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Volume 24 No. 156
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     During the Memorial Day weekend, traditionally the time when
interest in baseball begins to flourish, the sport's troubled
state was again a hot topic in the media.  In New York, Claire
Smith summed it up by writing that the strike "has clearly
alienated a paying public now suspicious of the national pastime.
The resultant backlash has sent ball clubs reeling as they ponder
all sorts of unhappy numbers for a game now entering its crucial
selling season -- Memorial Day to Labor Day" (N.Y. TIMES, 5/28).
     OPINION SAMPLER:  In Montreal, Jack Todd reacts to acting
Commissioner Bud Selig's assessment that "it's too early to make
snap judgments."  Todd writes, "Baseball is facing a fan
revolution and baseball is in big trouble.  If anything, it's
already too late" (Montreal GAZETTE, 5/27).  AL President Gene
Budig:  "The fans are still irritated. ... But I expect them to
start coming back by All-Star time" (Minneapolis STAR TRIBUNE,
5/27).  In Chicago, Andrew Gottesman writes, "So far, neither
passions nor bargains have succeeded in filling seats."  Citing
factors such as emergency marketing efforts and a lack of group
sales following the strike, some team officials hope the summer
will bring fans back (CHICAGO TRIBUNE, 5/27).  But Braves
President Stan Kasten notes that the teams in pennant races will
get attendance back up, but warns, "Many cities haven't seen the
worst" (Claire Smith, N.Y. TIMES, 5/28).  In Toronto, Adam Meyers
sees "an industry heading for restructuring."  And Richard
Griffin writes that MLB needs a "Ruthian equivalent" to "make it
cool to love baseball" for a new generation of fans (TORONTO
STAR, 5/27).
     SOME TELLING STATS:  BUSINESS WEEK cites Disney's purchase
of a controlling interest in the Angels for "an unimpressive"
$30M as a signal of the "start of a series of lowball deals."
Sports Franchises Inc.'s Doug Metchick:  "The day of the
Baltimore Orioles selling for $175 million at auction are over."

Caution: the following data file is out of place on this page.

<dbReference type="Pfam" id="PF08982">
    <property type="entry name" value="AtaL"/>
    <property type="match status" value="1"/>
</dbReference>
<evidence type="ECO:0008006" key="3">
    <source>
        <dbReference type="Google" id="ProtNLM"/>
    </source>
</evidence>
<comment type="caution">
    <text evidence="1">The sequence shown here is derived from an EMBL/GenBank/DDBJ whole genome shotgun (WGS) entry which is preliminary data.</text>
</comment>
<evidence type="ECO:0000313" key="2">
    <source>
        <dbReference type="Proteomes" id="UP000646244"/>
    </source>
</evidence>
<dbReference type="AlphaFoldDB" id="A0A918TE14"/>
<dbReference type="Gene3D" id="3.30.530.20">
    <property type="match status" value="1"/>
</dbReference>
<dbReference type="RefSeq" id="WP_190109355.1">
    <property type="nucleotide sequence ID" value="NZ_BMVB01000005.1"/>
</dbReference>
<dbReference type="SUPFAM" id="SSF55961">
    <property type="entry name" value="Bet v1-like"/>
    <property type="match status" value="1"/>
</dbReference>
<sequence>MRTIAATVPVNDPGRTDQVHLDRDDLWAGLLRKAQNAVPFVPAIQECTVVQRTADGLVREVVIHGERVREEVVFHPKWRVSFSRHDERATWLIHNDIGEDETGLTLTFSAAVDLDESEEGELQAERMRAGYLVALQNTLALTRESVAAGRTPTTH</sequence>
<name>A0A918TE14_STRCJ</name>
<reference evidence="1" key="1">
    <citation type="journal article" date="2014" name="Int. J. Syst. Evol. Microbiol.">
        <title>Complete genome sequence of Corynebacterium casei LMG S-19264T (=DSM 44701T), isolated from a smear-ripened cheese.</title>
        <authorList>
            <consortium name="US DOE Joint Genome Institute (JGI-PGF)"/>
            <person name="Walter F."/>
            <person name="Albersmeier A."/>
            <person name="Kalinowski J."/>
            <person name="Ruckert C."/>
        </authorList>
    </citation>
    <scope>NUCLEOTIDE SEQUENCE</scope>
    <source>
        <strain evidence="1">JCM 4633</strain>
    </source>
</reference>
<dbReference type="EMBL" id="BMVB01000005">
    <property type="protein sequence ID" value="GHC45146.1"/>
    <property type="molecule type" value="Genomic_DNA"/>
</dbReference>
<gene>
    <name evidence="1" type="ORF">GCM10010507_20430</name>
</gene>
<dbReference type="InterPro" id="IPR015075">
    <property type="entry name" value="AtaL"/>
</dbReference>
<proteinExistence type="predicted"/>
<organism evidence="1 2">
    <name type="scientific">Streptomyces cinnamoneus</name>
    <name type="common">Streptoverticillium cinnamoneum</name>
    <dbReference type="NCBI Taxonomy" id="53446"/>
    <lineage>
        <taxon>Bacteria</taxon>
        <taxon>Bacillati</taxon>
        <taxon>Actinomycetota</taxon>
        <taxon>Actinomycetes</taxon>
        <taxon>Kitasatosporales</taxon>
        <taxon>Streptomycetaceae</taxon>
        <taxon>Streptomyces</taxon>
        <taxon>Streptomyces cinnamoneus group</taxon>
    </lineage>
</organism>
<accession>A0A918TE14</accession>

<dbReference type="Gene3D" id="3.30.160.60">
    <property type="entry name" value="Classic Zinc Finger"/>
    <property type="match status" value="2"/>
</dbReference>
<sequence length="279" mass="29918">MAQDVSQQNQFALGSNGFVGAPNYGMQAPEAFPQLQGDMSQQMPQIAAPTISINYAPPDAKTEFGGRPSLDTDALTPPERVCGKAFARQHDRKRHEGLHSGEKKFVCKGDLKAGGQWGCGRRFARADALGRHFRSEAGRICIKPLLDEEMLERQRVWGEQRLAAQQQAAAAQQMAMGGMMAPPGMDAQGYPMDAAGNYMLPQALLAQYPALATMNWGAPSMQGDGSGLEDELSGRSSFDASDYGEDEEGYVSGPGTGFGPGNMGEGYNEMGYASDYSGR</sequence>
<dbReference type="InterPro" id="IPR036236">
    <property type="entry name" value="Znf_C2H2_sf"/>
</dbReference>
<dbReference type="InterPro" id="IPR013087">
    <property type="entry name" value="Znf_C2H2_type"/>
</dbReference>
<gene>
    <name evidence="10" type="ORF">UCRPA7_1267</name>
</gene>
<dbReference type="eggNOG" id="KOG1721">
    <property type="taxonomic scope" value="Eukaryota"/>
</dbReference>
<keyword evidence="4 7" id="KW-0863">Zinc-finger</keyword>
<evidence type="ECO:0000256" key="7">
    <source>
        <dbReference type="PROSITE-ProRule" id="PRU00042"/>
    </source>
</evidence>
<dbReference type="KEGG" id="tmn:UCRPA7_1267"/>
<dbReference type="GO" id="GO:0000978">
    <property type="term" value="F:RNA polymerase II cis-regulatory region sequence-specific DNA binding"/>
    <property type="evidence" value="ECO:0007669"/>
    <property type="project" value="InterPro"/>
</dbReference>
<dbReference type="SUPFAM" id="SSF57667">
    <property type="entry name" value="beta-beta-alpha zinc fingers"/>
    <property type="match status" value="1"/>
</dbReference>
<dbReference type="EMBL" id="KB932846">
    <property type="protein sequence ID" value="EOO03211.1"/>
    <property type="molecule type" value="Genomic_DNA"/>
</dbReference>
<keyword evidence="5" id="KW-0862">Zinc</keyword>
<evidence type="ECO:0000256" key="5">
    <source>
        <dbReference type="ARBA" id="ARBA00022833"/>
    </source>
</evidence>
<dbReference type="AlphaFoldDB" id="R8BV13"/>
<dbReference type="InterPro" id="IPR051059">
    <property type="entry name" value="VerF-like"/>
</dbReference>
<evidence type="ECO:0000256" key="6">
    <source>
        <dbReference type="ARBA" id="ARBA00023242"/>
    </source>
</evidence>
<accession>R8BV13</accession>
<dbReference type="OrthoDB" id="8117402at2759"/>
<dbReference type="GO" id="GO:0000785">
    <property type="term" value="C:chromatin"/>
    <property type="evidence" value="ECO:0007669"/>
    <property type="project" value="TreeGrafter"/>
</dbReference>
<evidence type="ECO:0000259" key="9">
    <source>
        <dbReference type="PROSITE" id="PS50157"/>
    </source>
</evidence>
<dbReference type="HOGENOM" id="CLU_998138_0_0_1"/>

TV ad billings have fallen as much as 30% in some markets, and
teams have lost up to half of their game-day promotion sponsors
(Greising & Palmer, BUSINESS WEEK, 6/5 issue).  TEAM MARKETING
REPORT estimates a 25-30% drop in radio and TV ad revenues, with
the losses as high as 30-40% in some cases.  As former MLB
broadcast head Bryan Burns notes, while rightsholders are being
hurt now, "it will all come around" -- in the form of lower
rights fees (John Helyar, WALL STREET JOURNAL, 5/30).  In
Toronto, Larry Millson estimates MLB's revenues could drop to
$1.4B this year, down from $1.88B in '93 (Toronto GLOBE & MAIL,
5/30).    HELP WANTED?  AD AGE leads the call for a marketing
director for MLB.  Jeff Jensen writes, "The perception is that
MLB's marketing is rudderless and in need of a visionary and
visible leader."  On the list to head MLBP is Arlen Kantarian,
Exec VP Marketing & Special Events for Radio City Music Hall
Productions.  However, with the MLBP job vacant since last year,
Kathleen Davis, MLB Dir of Market Development, has assumed a
"leadership role" and defends their efforts.  Davis:  "We are
getting things done.  With ['Welcome to the Show'], we're moving
in a direction we wanted to head even before the strike" (AD AGE,
5/29 issue).  Claire Smith faults baseball for not promoting the
positive images of its players.  Phillies President Bill Giles:
"The most amazing thing is that in my lifetime we've never had a
vice president of marketing or a marketing director" (N.Y. TIMES,
5/30).  George Steinbrenner named five owners who should handle
marketing:  Wayne Huizenga (Marlins), Drayton McLane (Astros),
David Glass (Royals), Jerry McMorris (Rockies) and Disney
(Angels).  Steinbrenner:  "Let them dictate what we should do,
and let those of us who evidently don't know what we're doing
stay aside" (NEWSDAY, 5/29).       NOMINEES FOR COMMISSIONER:
Peter Gammons reports that after reading Paul Kirk's "brilliant"
Declaration of Interdependence in the May 22 issue of THE
SPORTING NEWS, MLBPA Exec Dir Don Fehr met with Kirk -- the
former chairman of the Democratic National Committee -- and later
"made it clear he is one person the players would embrace as
commissioner."  Fehr, on Kirk:  "He is one of those rare people
who sees the big picture.  I am more than just impressed" (BOSTON
GLOBE, 5/28).  In Toronto, Jim Hunt floats Blue Jays VP Pat
Gillick, calling him "one of the most respected executives in
baseball among both players and owners."  Hunt writes that
Gillick might be interested -- "if the owners would give him the
same sort of power that the owners of the Blue Jays did" (TORONTO
SUN, 5/29).